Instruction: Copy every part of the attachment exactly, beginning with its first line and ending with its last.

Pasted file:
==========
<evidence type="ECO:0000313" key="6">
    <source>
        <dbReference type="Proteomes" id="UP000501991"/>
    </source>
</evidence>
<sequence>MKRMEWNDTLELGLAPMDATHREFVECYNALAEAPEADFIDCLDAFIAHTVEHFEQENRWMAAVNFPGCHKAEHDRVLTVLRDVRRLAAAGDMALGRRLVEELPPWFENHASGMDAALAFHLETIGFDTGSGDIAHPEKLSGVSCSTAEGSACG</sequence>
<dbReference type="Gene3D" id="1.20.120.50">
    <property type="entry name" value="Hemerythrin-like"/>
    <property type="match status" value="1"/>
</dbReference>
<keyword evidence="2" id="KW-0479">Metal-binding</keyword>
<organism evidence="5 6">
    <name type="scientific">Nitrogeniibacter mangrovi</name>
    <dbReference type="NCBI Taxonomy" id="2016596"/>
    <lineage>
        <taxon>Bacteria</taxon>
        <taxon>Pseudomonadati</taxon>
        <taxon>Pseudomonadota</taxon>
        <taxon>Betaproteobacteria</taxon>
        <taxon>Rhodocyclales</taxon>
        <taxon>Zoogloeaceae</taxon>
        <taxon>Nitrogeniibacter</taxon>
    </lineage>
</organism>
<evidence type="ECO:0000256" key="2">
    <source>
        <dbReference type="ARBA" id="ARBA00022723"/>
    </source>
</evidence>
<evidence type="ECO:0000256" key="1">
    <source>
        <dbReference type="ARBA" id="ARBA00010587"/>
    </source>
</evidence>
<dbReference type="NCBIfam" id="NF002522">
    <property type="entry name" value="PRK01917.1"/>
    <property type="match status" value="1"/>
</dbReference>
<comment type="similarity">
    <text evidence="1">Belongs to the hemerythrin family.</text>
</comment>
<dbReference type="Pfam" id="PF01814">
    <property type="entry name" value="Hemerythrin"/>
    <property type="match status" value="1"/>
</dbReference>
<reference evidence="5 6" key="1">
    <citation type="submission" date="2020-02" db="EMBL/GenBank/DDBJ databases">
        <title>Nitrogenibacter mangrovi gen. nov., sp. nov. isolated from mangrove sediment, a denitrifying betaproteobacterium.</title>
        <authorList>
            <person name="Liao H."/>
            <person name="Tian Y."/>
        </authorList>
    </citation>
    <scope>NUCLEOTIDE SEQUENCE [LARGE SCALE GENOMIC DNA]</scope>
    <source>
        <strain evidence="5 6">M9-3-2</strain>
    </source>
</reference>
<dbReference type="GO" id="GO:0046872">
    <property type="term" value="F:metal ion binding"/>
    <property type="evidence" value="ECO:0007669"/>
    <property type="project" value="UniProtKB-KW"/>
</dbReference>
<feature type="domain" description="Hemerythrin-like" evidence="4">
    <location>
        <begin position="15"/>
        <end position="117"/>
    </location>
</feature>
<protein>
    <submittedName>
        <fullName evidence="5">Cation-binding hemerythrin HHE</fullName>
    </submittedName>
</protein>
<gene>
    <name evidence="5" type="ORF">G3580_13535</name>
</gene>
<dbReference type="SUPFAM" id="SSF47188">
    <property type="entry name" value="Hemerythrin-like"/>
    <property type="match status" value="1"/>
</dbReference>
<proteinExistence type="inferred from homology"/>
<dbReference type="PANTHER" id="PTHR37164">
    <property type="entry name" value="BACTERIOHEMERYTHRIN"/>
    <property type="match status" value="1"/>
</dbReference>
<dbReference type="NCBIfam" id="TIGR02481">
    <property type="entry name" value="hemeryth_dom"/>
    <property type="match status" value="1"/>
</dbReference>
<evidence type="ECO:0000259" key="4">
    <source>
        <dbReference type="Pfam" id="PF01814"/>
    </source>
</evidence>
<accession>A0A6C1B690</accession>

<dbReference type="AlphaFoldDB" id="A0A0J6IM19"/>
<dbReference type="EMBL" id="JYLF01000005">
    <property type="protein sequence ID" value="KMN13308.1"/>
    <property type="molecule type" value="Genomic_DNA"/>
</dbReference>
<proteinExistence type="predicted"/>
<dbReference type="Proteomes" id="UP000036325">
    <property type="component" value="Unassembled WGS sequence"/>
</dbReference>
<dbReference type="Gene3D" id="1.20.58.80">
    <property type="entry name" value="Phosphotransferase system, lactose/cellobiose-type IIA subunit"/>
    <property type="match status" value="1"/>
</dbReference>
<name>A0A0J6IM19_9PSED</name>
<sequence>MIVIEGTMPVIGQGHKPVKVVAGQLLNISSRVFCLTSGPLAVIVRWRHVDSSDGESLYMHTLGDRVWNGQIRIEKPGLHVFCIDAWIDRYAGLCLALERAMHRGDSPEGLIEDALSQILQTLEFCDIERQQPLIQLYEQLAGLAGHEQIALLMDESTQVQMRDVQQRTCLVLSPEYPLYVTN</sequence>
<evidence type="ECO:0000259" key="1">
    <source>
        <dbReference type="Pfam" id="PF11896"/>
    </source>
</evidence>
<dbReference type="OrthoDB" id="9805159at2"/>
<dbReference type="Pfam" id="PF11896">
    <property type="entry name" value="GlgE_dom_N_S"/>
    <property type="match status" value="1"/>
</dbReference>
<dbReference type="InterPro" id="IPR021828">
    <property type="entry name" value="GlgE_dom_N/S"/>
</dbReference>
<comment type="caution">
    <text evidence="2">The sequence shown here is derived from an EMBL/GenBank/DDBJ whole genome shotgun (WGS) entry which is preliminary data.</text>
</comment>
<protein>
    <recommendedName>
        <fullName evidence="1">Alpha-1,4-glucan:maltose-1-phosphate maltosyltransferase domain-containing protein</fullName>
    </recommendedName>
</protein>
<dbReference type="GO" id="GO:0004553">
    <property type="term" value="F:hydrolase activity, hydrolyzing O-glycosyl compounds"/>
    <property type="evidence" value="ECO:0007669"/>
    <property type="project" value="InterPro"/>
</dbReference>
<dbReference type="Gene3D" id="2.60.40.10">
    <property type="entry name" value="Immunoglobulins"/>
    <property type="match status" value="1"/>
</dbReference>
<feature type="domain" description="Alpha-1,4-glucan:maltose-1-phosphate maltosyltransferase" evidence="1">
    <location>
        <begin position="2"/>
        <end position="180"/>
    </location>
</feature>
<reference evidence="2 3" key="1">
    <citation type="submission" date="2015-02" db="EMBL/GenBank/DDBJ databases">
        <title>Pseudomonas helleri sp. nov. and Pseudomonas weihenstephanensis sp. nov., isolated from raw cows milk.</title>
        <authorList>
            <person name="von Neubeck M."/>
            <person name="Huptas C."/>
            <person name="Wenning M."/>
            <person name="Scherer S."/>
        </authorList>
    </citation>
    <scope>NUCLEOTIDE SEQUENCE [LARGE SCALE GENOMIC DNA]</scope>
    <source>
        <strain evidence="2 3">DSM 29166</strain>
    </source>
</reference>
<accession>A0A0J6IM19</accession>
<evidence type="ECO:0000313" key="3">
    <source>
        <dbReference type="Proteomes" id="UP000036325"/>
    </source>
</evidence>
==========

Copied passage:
<evidence type="ECO:0000313" key="6">
    <source>
        <dbReference type="Proteomes" id="UP000501991"/>
    </source>
</evidence>
<sequence>MKRMEWNDTLELGLAPMDATHREFVECYNALAEAPEADFIDCLDAFIAHTVEHFEQENRWMAAVNFPGCHKAEHDRVLTVLRDVRRLAAAGDMALGRRLVEELPPWFENHASGMDAALAFHLETIGFDTGSGDIAHPEKLSGVSCSTAEGSACG</sequence>
<dbReference type="Gene3D" id="1.20.120.50">
    <property type="entry name" value="Hemerythrin-like"/>
    <property type="match status" value="1"/>
</dbReference>
<keyword evidence="2" id="KW-0479">Metal-binding</keyword>
<organism evidence="5 6">
    <name type="scientific">Nitrogeniibacter mangrovi</name>
    <dbReference type="NCBI Taxonomy" id="2016596"/>
    <lineage>
        <taxon>Bacteria</taxon>
        <taxon>Pseudomonadati</taxon>
        <taxon>Pseudomonadota</taxon>
        <taxon>Betaproteobacteria</taxon>
        <taxon>Rhodocyclales</taxon>
        <taxon>Zoogloeaceae</taxon>
        <taxon>Nitrogeniibacter</taxon>
    </lineage>
</organism>
<evidence type="ECO:0000256" key="2">
    <source>
        <dbReference type="ARBA" id="ARBA00022723"/>
    </source>
</evidence>
<evidence type="ECO:0000256" key="1">
    <source>
        <dbReference type="ARBA" id="ARBA00010587"/>
    </source>
</evidence>
<dbReference type="NCBIfam" id="NF002522">
    <property type="entry name" value="PRK01917.1"/>
    <property type="match status" value="1"/>
</dbReference>
<comment type="similarity">
    <text evidence="1">Belongs to the hemerythrin family.</text>
</comment>
<dbReference type="Pfam" id="PF01814">
    <property type="entry name" value="Hemerythrin"/>
    <property type="match status" value="1"/>
</dbReference>
<reference evidence="5 6" key="1">
    <citation type="submission" date="2020-02" db="EMBL/GenBank/DDBJ databases">
        <title>Nitrogenibacter mangrovi gen. nov., sp. nov. isolated from mangrove sediment, a denitrifying betaproteobacterium.</title>
        <authorList>
            <person name="Liao H."/>
            <person name="Tian Y."/>
        </authorList>
    </citation>
    <scope>NUCLEOTIDE SEQUENCE [LARGE SCALE GENOMIC DNA]</scope>
    <source>
        <strain evidence="5 6">M9-3-2</strain>
    </source>
</reference>
<dbReference type="GO" id="GO:0046872">
    <property type="term" value="F:metal ion binding"/>
    <property type="evidence" value="ECO:0007669"/>
    <property type="project" value="UniProtKB-KW"/>
</dbReference>
<feature type="domain" description="Hemerythrin-like" evidence="4">
    <location>
        <begin position="15"/>
        <end position="117"/>
    </location>
</feature>
<protein>
    <submittedName>
        <fullName evidence="5">Cation-binding hemerythrin HHE</fullName>
    </submittedName>
</protein>
<gene>
    <name evidence="5" type="ORF">G3580_13535</name>
</gene>
<dbReference type="SUPFAM" id="SSF47188">
    <property type="entry name" value="Hemerythrin-like"/>
    <property type="match status" value="1"/>
</dbReference>
<proteinExistence type="inferred from homology"/>
<dbReference type="PANTHER" id="PTHR37164">
    <property type="entry name" value="BACTERIOHEMERYTHRIN"/>
    <property type="match status" value="1"/>
</dbReference>
<dbReference type="NCBIfam" id="TIGR02481">
    <property type="entry name" value="hemeryth_dom"/>
    <property type="match status" value="1"/>
</dbReference>
<evidence type="ECO:0000259" key="4">
    <source>
        <dbReference type="Pfam" id="PF01814"/>
    </source>
</evidence>
<accession>A0A6C1B690</accession>

<dbReference type="AlphaFoldDB" id="A0A0J6IM19"/>
<dbReference type="EMBL" id="JYLF01000005">
    <property type="protein sequence ID" value="KMN13308.1"/>
    <property type="molecule type" value="Genomic_DNA"/>
</dbReference>
<proteinExistence type="predicted"/>
<dbReference type="Proteomes" id="UP000036325">
    <property type="component" value="Unassembled WGS sequence"/>
</dbReference>
<dbReference type="Gene3D" id="1.20.58.80">
    <property type="entry name" value="Phosphotransferase system, lactose/cellobiose-type IIA subunit"/>
    <property type="match status" value="1"/>
</dbReference>
<name>A0A0J6IM19_9PSED</name>
<sequence>MIVIEGTMPVIGQGHKPVKVVAGQLLNISSRVFCLTSGPLAVIVRWRHVDSSDGESLYMHTLGDRVWNGQIRIEKPGLHVFCIDAWIDRYAGLCLALERAMHRGDSPEGLIEDALSQILQTLEFCDIERQQPLIQLYEQLAGLAGHEQIALLMDESTQVQMRDVQQRTCLVLSPEYPLYVTN</sequence>
<evidence type="ECO:0000259" key="1">
    <source>
        <dbReference type="Pfam" id="PF11896"/>
    </source>
</evidence>
<dbReference type="OrthoDB" id="9805159at2"/>
<dbReference type="Pfam" id="PF11896">
    <property type="entry name" value="GlgE_dom_N_S"/>
    <property type="match status" value="1"/>
</dbReference>
<dbReference type="InterPro" id="IPR021828">
    <property type="entry name" value="GlgE_dom_N/S"/>
</dbReference>
<comment type="caution">
    <text evidence="2">The sequence shown here is derived from an EMBL/GenBank/DDBJ whole genome shotgun (WGS) entry which is preliminary data.</text>
</comment>
<protein>
    <recommendedName>
        <fullName evidence="1">Alpha-1,4-glucan:maltose-1-phosphate maltosyltransferase domain-containing protein</fullName>
    </recommendedName>
</protein>
<dbReference type="GO" id="GO:0004553">
    <property type="term" value="F:hydrolase activity, hydrolyzing O-glycosyl compounds"/>
    <property type="evidence" value="ECO:0007669"/>
    <property type="project" value="InterPro"/>
</dbReference>
<dbReference type="Gene3D" id="2.60.40.10">
    <property type="entry name" value="Immunoglobulins"/>
    <property type="match status" value="1"/>
</dbReference>
<feature type="domain" description="Alpha-1,4-glucan:maltose-1-phosphate maltosyltransferase" evidence="1">
    <location>
        <begin position="2"/>
        <end position="180"/>
    </location>
</feature>
<reference evidence="2 3" key="1">
    <citation type="submission" date="2015-02" db="EMBL/GenBank/DDBJ databases">
        <title>Pseudomonas helleri sp. nov. and Pseudomonas weihenstephanensis sp. nov., isolated from raw cows milk.</title>
        <authorList>
            <person name="von Neubeck M."/>
            <person name="Huptas C."/>
            <person name="Wenning M."/>
            <person name="Scherer S."/>
        </authorList>
    </citation>
    <scope>NUCLEOTIDE SEQUENCE [LARGE SCALE GENOMIC DNA]</scope>
    <source>
        <strain evidence="2 3">DSM 29166</strain>
    </source>
</reference>
<accession>A0A0J6IM19</accession>
<evidence type="ECO:0000313" key="3">
    <source>
        <dbReference type="Proteomes" id="UP000036325"/>
    </source>
</evidence>